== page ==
Trying to eat healthy but aren’t seeing results? Many people go on a fat loss diet thinking they are doing everything right, but the unfortunate fact of the matter is they’re making key mistakes without realizing it.
Is the food you’re including in your diet plan really as healthy as you think? Or could it be misleading you?
Too often, this is the case.
Let’s look at 7 seemingly healthy foods that you may be eating right now that could in fact be sabotaging your results.
You eat your favorite strawberry yogurt each morning as your mid-morning snack. Topped with blueberries no less for added nutrition and fiber support. This is a safe bet, right?
Probably not. Take a look at the yogurt you are eating and see how much added sugar is in there. Chances are, it’s anywhere from 10-20 grams. Yogurt, especially fruit flavored yogurt, is often loaded with sugar and will only lead to plenty of unwanted calories in your day.
Instead, opt for plain Greek yogurt. This variety contains more protein and doesn’t have any added sugars over the natural milk sugar in the product.
Do you sit down to a bowl of granola to start each day, thinking you’re getting a healthy breakfast filled with plenty of wholesome grains? You aren’t alone. Most people think this way about granola based cereal.
Once again, check the sugar content. Granola is often code word for ‘high sugar’ when it comes to breakfast cereals.
Not to mention, the calorie content listed on the box is typically for a very small portion (a quarter to a third of a cup) and most people are easily eating one cup when they sit down to it.
This means the actual nutrition that you’re taking is tripled. It’s quite possible that your morning cereal bowl once milk has been added contains at least 400 calories and over 20 grams of sugar. The fat may be quite high as well.
If you want cereal, opt for plain cooked oatmeal with a bit of cinnamon. It’s one grain that you can trust.
100% Pure Fruit Juice
Whatever you do, do not get caught up in the fruit juice trap. It’s made from 100% pure fruit – and even contains the pulp. Therefore, it must be healthy.
The problem with fruit juice is not only is very calorie dense (one cup of juice is often the equivalent of three whole oranges), but it’s lacking the dietary fiber that you would get from eating whole fresh fruit.
If you want fruit, just go for the real deal. It’s higher in nutrition, lower in calories, and much more diet friendly.
Most people don’t register liquid calories like they do whole food calories either, so it’s unlikely that fruit juice is going to provide any satiety benefits.
Moving along, next we come to protein smoothies. If you purchase a protein smoothie from your local smoothie bar thinking this is a smart option, you need to reconsider this as well.
Most purchased smoothies contain up to 400 calories each and are loaded with fruit juice, frozen yogurt, and other ingredients that just aren’t that healthy for you at all.
Instead, prepare your own protein smoothie. This way you can ensure you know what you’re putting in it and that it’s a healthy option to keep your diet on track.
Make your own with a scoop of protein powder, some unsweetened almond milk, some frozen berries, and some xanthan gum if you really want to make it thick and creamy like a milkshake.
This can easily be had for under 200 calories, which will fit in any smart diet plan.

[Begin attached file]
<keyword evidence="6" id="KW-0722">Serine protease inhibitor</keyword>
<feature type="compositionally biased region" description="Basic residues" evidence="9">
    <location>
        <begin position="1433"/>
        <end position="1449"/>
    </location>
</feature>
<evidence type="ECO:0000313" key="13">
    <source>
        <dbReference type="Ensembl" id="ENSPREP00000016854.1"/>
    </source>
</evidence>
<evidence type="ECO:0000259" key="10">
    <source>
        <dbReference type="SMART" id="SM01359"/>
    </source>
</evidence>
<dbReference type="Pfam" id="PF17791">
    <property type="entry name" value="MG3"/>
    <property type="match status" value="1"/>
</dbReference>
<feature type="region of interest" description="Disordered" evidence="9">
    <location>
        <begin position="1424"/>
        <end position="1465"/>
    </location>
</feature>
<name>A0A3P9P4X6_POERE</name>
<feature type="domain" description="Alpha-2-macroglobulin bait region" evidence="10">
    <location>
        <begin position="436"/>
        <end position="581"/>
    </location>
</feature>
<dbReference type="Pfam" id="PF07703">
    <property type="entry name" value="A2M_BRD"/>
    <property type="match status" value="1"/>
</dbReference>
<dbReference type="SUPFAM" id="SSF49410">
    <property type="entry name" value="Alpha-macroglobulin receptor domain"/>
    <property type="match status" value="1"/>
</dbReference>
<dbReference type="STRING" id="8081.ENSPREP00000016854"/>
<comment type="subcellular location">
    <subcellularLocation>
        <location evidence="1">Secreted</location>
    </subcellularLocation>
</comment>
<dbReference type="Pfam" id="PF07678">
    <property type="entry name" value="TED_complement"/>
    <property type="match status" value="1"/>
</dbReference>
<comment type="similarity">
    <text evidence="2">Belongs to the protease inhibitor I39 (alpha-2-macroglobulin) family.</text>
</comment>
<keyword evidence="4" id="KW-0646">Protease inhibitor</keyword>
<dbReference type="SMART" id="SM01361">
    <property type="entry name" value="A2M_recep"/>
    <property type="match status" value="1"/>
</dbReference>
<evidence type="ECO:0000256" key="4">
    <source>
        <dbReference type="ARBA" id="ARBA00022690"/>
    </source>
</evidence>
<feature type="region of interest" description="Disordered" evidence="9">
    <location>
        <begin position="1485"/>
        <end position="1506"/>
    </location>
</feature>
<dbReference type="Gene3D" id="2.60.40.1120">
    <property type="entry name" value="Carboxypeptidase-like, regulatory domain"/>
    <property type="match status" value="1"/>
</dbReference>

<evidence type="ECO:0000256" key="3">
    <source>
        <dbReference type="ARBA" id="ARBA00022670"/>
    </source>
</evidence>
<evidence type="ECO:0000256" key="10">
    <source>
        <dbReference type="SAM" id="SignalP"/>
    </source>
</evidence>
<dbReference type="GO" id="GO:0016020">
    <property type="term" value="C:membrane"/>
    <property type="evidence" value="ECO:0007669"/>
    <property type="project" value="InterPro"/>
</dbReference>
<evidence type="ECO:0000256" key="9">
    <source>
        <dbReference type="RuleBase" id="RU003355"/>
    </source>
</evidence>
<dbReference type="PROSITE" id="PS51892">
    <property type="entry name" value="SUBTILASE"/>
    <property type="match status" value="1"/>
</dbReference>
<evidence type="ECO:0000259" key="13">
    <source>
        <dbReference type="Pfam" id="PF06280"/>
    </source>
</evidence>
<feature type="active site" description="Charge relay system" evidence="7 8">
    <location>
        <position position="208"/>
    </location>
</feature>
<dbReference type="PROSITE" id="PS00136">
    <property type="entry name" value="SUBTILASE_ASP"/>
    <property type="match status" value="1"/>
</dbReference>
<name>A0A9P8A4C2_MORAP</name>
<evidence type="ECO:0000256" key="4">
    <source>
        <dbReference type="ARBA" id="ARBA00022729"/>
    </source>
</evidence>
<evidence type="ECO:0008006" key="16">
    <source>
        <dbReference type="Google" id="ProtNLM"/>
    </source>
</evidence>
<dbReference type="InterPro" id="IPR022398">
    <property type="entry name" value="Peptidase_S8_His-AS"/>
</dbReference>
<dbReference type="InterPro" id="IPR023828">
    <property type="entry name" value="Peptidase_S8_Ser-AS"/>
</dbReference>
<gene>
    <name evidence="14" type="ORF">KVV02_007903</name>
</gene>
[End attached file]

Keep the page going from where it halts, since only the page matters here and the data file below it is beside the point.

Salad dressings are the next thing that you need to be on the lookout for. While there are many that state that they are fat free or lower in calories (and they are), the problem is that these salad dressings contain a number of filler ingredients and many may be quite high in sugar as well.
And while they may only have 30 calories or so per tablespoon, if you drizzle on 3 tablespoons to get the taste intensity you’re after, this can still add up.
100 calories extra drizzled on with salad dressing that you don’t count as part of your daily total could mean that you are losing one less pound of fat each and every month.
If you have more than one salad a day, that will only be amplified.
Fat free snacks tend to be extremely popular among dieters who still have come to believe that eating fat equals fat gain.
Remember, this isn’t always the case. In fact, a fat free snack could put you at a higher risk of fat gain than a higher fat one would.
First, when the fat is removed, sugar is often added. Taste has to come from somewhere and in order to not taste like cardboard, they’ve added sugar to the mix.
This causes a rapid blood glucose spike followed by the release of a high dose of insulin. That in turn can lead to rapid storage of body fat.
What’s worse is that after this takes place, you experience a blood glucose crash and next thing you know, you’re back looking for more sugar rich food.
It’s an ongoing cycle that can be hard to get off, so could put any dieter at a serious risk of weight gain.
Don’t think that fat-free means health. Most often, these snacks are also very devoid of good nutrition, so they’re anything but healthy options.
Frozen Dinner Meals
Finally, the last of the marketed healthy options that aren’t really healthy at all are frozen dinner meals. While these may be portion controlled and only contain 300 calories or so, the problem is most are lacking enough protein to actually be considered a meal and most are also lacking in vegetable and fiber content as well.
Often you’ll find pasta-based dishes, meaning you’ll be getting a lot of simple carbohydrates as well.
All in all, this spells disaster for anyone who is hoping to eat right. These dinner meals won’t fill you up and you’ll be in the kitchen reaching for a snack an hour after you eat them.
It’s not that hard to prepare a fast and easy meal in under 10 minutes at home that will satisfy your hunger, so don’t take the short-cut with these.
So there you have the top 7 seemingly healthy foods that could be sabotaging your results. Are any of these in the picture in your diet plan?